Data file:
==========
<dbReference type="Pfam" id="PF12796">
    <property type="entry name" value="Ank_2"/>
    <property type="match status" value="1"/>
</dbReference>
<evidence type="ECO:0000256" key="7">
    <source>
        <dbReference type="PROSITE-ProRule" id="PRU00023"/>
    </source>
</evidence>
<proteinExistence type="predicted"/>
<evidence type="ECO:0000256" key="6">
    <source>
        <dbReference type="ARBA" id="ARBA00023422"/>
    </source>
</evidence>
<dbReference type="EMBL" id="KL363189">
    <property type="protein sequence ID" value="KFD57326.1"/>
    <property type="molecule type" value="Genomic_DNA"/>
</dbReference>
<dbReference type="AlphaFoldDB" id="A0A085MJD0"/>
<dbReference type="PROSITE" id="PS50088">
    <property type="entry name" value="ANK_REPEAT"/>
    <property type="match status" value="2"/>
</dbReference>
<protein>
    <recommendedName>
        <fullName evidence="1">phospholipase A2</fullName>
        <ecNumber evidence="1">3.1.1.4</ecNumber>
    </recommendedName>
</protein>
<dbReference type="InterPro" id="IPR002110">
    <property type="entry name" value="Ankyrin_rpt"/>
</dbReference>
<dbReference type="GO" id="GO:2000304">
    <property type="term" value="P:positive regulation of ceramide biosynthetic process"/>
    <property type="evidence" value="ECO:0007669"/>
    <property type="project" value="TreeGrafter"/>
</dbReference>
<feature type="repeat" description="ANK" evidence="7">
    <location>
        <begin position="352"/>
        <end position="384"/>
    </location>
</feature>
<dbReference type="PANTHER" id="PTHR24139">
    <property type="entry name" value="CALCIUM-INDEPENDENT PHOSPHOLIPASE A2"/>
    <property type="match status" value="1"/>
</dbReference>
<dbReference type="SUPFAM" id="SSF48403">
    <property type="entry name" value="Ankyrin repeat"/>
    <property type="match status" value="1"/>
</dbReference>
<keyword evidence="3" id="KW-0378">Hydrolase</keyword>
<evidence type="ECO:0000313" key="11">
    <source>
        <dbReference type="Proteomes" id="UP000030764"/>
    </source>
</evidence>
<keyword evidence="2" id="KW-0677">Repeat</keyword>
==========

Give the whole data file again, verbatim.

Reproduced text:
<dbReference type="Pfam" id="PF12796">
    <property type="entry name" value="Ank_2"/>
    <property type="match status" value="1"/>
</dbReference>
<evidence type="ECO:0000256" key="7">
    <source>
        <dbReference type="PROSITE-ProRule" id="PRU00023"/>
    </source>
</evidence>
<proteinExistence type="predicted"/>
<evidence type="ECO:0000256" key="6">
    <source>
        <dbReference type="ARBA" id="ARBA00023422"/>
    </source>
</evidence>
<dbReference type="EMBL" id="KL363189">
    <property type="protein sequence ID" value="KFD57326.1"/>
    <property type="molecule type" value="Genomic_DNA"/>
</dbReference>
<dbReference type="AlphaFoldDB" id="A0A085MJD0"/>
<dbReference type="PROSITE" id="PS50088">
    <property type="entry name" value="ANK_REPEAT"/>
    <property type="match status" value="2"/>
</dbReference>
<protein>
    <recommendedName>
        <fullName evidence="1">phospholipase A2</fullName>
        <ecNumber evidence="1">3.1.1.4</ecNumber>
    </recommendedName>
</protein>
<dbReference type="InterPro" id="IPR002110">
    <property type="entry name" value="Ankyrin_rpt"/>
</dbReference>
<dbReference type="GO" id="GO:2000304">
    <property type="term" value="P:positive regulation of ceramide biosynthetic process"/>
    <property type="evidence" value="ECO:0007669"/>
    <property type="project" value="TreeGrafter"/>
</dbReference>
<feature type="repeat" description="ANK" evidence="7">
    <location>
        <begin position="352"/>
        <end position="384"/>
    </location>
</feature>
<dbReference type="PANTHER" id="PTHR24139">
    <property type="entry name" value="CALCIUM-INDEPENDENT PHOSPHOLIPASE A2"/>
    <property type="match status" value="1"/>
</dbReference>
<dbReference type="SUPFAM" id="SSF48403">
    <property type="entry name" value="Ankyrin repeat"/>
    <property type="match status" value="1"/>
</dbReference>
<keyword evidence="3" id="KW-0378">Hydrolase</keyword>
<evidence type="ECO:0000313" key="11">
    <source>
        <dbReference type="Proteomes" id="UP000030764"/>
    </source>
</evidence>
<keyword evidence="2" id="KW-0677">Repeat</keyword>